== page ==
2x^2-3x+16x-24
= -x(-2x + 3) - 8(-2x + 3)
= (-x - 8)(-2x + 3) ............this is the same answer, but it doesn't look as pretty. you want to factor out positive numbers as long as possible. becuase having negative signs in front look ugly. there are times when you have to factor out a positive from the first two terms and a negative from the last two or vice versa. again, you just have to match up the signs right

i was looking at the second pair of numbers the whole time. i realize if i took out positive numbers for both of them, everything would work out nicely (and beautifully)

don't listen to anyone that tells you otherwise, math is supposed to be aesthetic
• Mar 24th 2007, 07:33 PM
Mathfailure
Quote:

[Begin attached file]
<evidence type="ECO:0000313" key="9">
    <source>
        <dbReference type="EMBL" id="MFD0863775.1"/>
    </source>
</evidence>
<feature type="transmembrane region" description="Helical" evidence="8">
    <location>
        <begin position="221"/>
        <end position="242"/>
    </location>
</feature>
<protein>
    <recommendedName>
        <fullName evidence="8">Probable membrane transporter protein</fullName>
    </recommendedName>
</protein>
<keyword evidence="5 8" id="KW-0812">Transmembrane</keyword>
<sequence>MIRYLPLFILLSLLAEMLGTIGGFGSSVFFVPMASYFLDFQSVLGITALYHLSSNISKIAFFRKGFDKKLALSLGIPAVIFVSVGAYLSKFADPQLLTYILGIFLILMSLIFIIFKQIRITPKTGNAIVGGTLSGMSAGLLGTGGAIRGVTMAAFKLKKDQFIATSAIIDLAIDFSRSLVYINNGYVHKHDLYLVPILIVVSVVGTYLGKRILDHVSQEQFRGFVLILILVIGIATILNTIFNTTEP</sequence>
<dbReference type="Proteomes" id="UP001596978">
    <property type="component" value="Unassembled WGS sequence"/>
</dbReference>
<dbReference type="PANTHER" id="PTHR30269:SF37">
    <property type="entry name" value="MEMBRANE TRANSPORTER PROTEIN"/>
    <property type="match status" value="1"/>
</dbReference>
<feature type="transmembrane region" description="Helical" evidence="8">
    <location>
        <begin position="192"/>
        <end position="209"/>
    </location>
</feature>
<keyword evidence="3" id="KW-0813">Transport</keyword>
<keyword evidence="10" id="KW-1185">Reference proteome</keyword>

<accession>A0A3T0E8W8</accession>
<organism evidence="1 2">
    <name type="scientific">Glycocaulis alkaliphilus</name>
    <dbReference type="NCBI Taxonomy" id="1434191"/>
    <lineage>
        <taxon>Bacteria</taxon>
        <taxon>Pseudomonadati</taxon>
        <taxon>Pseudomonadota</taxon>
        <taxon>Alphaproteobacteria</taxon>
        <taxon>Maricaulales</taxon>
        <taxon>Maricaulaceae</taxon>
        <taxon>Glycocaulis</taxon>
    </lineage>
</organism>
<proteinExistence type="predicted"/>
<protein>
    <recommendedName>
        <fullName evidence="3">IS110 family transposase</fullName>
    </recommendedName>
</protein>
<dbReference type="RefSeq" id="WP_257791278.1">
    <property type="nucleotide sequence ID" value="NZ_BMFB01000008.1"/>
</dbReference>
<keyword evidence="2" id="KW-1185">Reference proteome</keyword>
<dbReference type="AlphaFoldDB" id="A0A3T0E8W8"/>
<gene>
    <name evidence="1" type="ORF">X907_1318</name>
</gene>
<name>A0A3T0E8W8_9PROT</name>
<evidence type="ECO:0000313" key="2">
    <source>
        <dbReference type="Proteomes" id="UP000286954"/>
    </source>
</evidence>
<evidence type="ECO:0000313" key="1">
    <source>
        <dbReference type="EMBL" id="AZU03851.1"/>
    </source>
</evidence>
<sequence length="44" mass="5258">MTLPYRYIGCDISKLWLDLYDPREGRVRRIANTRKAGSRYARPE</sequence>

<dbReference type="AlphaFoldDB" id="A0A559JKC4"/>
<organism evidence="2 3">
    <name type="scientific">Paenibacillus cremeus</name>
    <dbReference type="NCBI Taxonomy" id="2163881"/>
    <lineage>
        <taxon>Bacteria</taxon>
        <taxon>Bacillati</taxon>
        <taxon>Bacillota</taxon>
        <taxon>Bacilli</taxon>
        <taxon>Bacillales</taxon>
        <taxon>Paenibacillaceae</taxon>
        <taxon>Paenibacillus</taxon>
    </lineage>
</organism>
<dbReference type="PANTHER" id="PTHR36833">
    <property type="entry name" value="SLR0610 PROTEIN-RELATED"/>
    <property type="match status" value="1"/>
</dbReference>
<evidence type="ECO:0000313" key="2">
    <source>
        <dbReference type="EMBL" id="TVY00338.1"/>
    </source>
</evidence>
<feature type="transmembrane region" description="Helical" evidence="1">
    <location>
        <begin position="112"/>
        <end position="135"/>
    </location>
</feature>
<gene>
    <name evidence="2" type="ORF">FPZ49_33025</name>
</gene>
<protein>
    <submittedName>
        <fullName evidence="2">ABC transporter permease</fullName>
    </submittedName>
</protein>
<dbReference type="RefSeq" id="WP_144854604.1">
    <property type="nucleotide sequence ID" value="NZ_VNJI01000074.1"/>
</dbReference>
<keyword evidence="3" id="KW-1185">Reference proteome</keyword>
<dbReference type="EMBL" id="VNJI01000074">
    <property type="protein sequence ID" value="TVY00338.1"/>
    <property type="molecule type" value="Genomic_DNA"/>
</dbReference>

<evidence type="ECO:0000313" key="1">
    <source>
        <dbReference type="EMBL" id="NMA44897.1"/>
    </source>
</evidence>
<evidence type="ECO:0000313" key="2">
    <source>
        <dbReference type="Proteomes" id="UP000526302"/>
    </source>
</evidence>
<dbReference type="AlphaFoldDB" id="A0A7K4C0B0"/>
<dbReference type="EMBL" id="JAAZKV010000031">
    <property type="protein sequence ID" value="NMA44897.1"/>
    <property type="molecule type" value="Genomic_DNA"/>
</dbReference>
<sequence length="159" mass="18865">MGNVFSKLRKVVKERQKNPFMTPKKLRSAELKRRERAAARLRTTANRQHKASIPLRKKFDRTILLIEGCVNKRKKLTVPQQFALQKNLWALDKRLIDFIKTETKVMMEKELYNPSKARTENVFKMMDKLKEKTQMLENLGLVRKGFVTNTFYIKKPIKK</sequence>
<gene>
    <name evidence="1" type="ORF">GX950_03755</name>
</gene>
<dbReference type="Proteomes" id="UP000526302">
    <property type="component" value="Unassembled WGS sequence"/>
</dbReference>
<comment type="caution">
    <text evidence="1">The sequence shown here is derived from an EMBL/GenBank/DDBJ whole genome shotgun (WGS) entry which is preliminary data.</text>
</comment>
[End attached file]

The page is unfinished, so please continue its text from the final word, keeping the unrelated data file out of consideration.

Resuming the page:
Originally Posted by Jhevon
well, i could take out a -x and -8, but what would happen? let's see

2x^2-3x+16x-24
= -x(-2x + 3) - 8(-2x + 3)
= (-x - 8)(-2x + 3) ............this is the same answer, but it doesn't look as pretty. you want to factor out positive numbers as long as possible. becuase having negative signs in front look ugly. there are times when you have to factor out a positive from the first two terms and a negative from the last two or vice versa. again, you just have to match up the signs right

i was looking at the second pair of numbers the whole time. i realize if i took out positive numbers fo rboth of them, everything would work out nicely (and beautifully)

don't listen to anyone that tells you otherwise, math is supposed to be aesthetic

You rock.. thanks so much for your help on this problem!!!
• Mar 24th 2007, 07:34 PM
Jhevon
Quote:

Originally Posted by Mathfailure
You rock.. thanks so much for your help on this problem!!!

don't mention it, that's what we're here for